Evaluation of a 3 Day Autism Training Model in Nigeria

Friday, May 16, 2014
Atrium Ballroom (Marriott Marquis Atlanta)
C. Flint1, K. Hench2 and J. Salt1, (1)HAVE Dreams, Park Ridge, IL, (2)AACTION Autism, Park Ridge, IL

Throughout Nigeria, there is little Autism awareness and intervention.  Individuals with autism are largely undiagnosed or misdiagnosed. This leads to difficulties integrating into communities, receiving appropriate services, and a vulnerability to mistreatment.  However, more parents and professionals are becoming familiar with the unique characteristics of Autism Spectrum Disorders. 

 AACTION Autism, a U.S. based non-profit organization dedicated to worldwide awareness through training, partnered with The Learning Place Centre in Lagos, to provide a 3 day intensive training based on structured teaching principles.

 Structured teaching is a specific instructional strategy designed to accommodate the characteristic strengths and neuropsychological differences of those with autism. 

During our training, participants learned how to apply interventions across a range of skill sets.  The participants observed the trainers work with one child each day (concrete learners, intermediate learners and high functioning learners).  The training is multi-modal in that it includes lectures, video demonstration, and opportunities to create structured activities that were then implemented with students for observation by participants.

 The U.S. model for the training program has been evaluated and proven to be successful (IMFAR, 2012; BPS 2010).  However, the implementation of the training model in Nigeria is unknown, due to more limited resources, potential cultural barriers and different expectations by parents and professionals of individuals with autism. 


This study investigated the preliminary effectiveness of the training model to increase parent and professional competence to set up structured teaching programs in Nigeria.  The study addressed (i) competence of autism programming gained across each day of the 3 day training and (ii) the satisfaction with the training model.


Participating professionals and parents (n= 37) who attended the training completed a structured questionnaire pre and post training on each day.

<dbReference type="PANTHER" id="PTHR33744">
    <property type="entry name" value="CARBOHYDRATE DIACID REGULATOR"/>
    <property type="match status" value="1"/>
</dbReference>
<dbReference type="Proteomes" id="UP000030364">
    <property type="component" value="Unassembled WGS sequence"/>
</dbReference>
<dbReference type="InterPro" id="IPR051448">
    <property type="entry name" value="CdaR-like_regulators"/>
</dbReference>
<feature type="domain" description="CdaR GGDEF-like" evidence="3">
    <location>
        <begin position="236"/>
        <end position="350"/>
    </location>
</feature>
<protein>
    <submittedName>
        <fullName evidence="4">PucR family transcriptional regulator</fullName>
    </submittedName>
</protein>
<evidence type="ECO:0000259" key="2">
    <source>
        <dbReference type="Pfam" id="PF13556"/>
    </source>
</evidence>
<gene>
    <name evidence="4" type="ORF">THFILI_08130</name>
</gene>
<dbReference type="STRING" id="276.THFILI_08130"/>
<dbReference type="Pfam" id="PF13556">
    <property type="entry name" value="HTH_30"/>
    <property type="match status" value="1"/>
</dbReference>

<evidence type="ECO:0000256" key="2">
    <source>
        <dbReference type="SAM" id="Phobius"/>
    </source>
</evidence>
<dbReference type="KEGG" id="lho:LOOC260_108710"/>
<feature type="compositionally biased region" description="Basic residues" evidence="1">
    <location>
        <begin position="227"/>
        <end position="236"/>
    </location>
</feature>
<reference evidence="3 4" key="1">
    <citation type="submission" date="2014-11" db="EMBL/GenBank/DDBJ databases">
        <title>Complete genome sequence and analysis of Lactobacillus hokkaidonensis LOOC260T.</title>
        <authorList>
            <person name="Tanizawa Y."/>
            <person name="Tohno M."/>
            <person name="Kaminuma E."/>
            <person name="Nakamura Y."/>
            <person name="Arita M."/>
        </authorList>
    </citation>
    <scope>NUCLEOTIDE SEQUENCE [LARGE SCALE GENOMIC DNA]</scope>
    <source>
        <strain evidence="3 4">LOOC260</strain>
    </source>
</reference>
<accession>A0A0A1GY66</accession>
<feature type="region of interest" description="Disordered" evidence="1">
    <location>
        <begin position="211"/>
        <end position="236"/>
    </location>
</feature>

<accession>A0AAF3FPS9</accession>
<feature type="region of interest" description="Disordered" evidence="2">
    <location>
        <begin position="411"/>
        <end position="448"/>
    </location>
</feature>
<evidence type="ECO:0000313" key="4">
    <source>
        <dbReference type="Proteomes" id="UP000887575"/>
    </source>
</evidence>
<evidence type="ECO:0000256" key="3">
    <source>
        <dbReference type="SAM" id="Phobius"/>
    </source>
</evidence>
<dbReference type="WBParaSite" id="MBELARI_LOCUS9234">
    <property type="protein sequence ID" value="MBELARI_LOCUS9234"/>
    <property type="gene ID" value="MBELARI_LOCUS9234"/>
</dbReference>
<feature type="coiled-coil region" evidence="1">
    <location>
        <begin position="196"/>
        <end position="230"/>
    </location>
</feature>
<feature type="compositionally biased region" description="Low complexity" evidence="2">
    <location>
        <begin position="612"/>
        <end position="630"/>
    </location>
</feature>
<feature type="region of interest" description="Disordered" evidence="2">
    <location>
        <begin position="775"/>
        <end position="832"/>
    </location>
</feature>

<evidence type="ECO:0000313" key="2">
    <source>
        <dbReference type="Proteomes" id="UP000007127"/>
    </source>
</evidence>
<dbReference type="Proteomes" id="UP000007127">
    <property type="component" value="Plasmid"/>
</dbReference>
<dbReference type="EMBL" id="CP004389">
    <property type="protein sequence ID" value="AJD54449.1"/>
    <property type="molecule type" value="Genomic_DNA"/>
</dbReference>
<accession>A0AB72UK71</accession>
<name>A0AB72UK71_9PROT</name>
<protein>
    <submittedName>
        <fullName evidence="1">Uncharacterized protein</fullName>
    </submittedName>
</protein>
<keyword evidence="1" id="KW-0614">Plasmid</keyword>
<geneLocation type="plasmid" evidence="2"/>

The questionnaire was developed and piloted by the lead trainers to assess key aspects of structured teaching interventions.  The final questionnaires were piloted on several Nigerian residents for ease of readability and cultural sensitivity.

Each questionnaire described a student with skills sets at either the concrete level (early learner); intermediate level; or abstract level (advanced learner).  Participants answered questions on each day regarding that child.  Each questionnaire had 4 questions, with a maximum total score of 16.


i) T-test revealed that there was a significant ( p<.001) increase in competence scores pre and post training at each level of development (concrete, intermediate, abstract). 

ii) Satisfaction with the training model was very high.  100% (n=37) of responders felt more prepared to address the needs of individuals with ASD having attended the training.


The 3 day autism training program was successfully implemented in the Nigerian capital.  By attending the training, participants increased their confidence in their ability to teach the autism curriculum, at any level of ability, to individuals with ASD.  Both parents and professionals satisfaction with the training was very high.  These results indicate the preliminary effectiveness of our training program.  A more rigorous methodology is needed to extend confidence in these evaluation results.

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